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Larger Units  


Active Member
Joined: 12 months ago
Posts: 10
31/10/2019 5:47 am  

@ David:

I have a quick question about basing and, by extension, the Larger Units:

So the Recommended Basing section in the Introduction shows different basing sizes under each scale depending on the type of commander and the size of units (battalions, squadron groups, and batteries). This is all good and clear, which I assume is also where the combat phase modifier for Larger Units comes into effect. HOWEVER, the 150 yard scale (which I understand is the default scale for 10mm figures) only shows one consistent 30x30mm basing size for all unit sizes. THEREFORE, my question is how do you distinguish different unit sizes under 150 yard scale and how do you then define the Larger Unit modifier if/when all base sizes are the same?



Designer Admin
Joined: 2 years ago
Posts: 266
01/11/2019 8:57 am  


Support for multiple base sizes to represent different sizes of Units was introduced in ESR Original Edition based on play tester feedback, and it was maintained in ESR Second Edition. The basis of the mechanic is actually two Combat Resolution modifiers: vs Larger Unit -1 and vs Multiple Units -1. The practical result is that if you have a Unit on a larger base in contact with a Unit on a smaller base, then the smaller Unit suffers a -1 penalty, making it effectively one lower in its CR in this circumstance. If, however, there are two smaller Units in contact with the larger Unit, then the larger Unit suffers a -1 penalty for vs Multiple Units – the net result being the first combat between the two sides is equal. If the larger Unit prevails, then the smaller Unit which resolves second will suffer a -1 for being vs Larger Unit, but in the first contest, size does not matter, the two smaller Units become equivalent to the larger Unit.

With that said, representing smaller and larger Units isn't very practical. Unit sizes vary throughout campaigns from battle/scenario to battle/scenario. In far more cases than not, we also don't have accurate returns for historical Unit sizes in most engagements, thus, when looking at historical events, we know campaign averages but we only know uncommon snapshots of Unit strengths. Even if we had this data in a comprehensive form, it doesn't make practical sense for a wargamer to produce multiple Armies so that they have Units of the "correct" size for each battle – especially since the advantage of a larger Unit becomes nullified when the larger Unit contacts two or more enemy – which it is often required to do since on the attack it must close directly with the enemy.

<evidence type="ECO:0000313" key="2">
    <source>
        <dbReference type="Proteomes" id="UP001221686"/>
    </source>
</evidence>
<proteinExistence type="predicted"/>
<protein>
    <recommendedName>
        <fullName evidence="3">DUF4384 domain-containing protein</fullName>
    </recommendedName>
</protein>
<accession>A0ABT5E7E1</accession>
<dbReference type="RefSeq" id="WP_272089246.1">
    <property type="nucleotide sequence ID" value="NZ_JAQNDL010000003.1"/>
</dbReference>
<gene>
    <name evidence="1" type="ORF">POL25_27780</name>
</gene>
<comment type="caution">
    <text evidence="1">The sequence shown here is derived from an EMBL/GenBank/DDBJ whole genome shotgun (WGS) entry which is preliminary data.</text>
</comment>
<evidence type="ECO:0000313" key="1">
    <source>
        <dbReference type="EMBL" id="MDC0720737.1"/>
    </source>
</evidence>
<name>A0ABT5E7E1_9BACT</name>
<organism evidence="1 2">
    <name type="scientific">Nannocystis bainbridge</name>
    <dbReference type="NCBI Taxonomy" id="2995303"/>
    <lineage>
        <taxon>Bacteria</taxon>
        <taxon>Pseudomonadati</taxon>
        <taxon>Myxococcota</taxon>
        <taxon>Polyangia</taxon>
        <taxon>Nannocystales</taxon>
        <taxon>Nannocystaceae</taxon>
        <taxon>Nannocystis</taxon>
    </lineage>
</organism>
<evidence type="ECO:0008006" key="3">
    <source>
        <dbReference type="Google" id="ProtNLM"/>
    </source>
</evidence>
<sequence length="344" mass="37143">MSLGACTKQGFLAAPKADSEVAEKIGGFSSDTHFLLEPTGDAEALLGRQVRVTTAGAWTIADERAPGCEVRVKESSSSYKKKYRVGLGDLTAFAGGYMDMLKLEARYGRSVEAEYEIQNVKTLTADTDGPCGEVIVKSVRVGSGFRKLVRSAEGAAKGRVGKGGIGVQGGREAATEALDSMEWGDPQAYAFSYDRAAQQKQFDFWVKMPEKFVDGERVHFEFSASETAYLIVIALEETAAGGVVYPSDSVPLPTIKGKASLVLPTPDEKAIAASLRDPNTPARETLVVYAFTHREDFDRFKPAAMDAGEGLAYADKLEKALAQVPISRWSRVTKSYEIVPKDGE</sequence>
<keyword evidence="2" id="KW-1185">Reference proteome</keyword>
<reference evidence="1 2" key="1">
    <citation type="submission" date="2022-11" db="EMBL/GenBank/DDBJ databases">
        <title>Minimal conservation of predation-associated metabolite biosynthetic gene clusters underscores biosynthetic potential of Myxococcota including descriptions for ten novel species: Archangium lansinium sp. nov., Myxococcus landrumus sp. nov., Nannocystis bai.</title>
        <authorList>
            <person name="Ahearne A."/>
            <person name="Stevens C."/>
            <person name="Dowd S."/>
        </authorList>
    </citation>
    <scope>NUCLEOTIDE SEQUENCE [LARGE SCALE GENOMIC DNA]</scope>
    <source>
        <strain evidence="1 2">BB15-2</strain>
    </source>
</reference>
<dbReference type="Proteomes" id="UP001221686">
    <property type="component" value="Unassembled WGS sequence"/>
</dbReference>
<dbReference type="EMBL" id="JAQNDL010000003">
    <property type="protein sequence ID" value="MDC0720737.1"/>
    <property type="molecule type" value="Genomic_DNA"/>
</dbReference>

The net result of all this background is that while some players really like the added color of representing multiple Unit sizes, it actually adds only a small bit to game play – a trade some will feel is worth it and others not. Meanwhile, when we launched our ESR Box Sets in 1:160 scale (aka 10mm) we had to do two things: Pick a default ground scale (1"=150 yards) and decide on a base size(s) to provide. We determined that we would simply be opening a can of worms in terms of number of miniatures needed (varying with stand size) and correct makeup of bases provided (which would never actually be correct). And therefore decided to standardize. The impact on game play is… well tiny. And as leading up to this decision we had a broad spectrum of players contacting us and either telling us they were basing their Units uniformly or asking if there was any downside to doing so, it has been predictably well received.

Considering that Units re-allocated their men to maintain frontage (many French battalions in 1814 fought in two rank lines instead of three rank to cover the needed frontage), and that Army Commanders of the period judged the strength of Armies by number of battalions, any given battalion can be safely presumed to be of "effectively strength" – not correct paper strength, but rather enough that it remains effective and functional in the field. Therefore, the net benefit of having more men in a given Unit is not a simple a question as X is bigger than Y, because Units almost never fight in a vacuum.

Sorry that is more internal background than you were asking for, but I wanted to make sure we offered you context rather than just some summary statement of "Eh, variably base size really doesn't matter but you can do it if you like it."


Active Member
Joined: 12 months ago
Posts: 10
01/11/2019 8:02 pm  


Many thanks for this comprehensive reply David. I always appreciate this! 

Makes very good sense and I certainly agree that constantly re-basing stands and figures for each battle would be extremely tedious in practice and so I wanted to clarify as to why that rule was there in the first place and the reason it was not applied to 150 yard scale. But it is all very clear now, thanks again!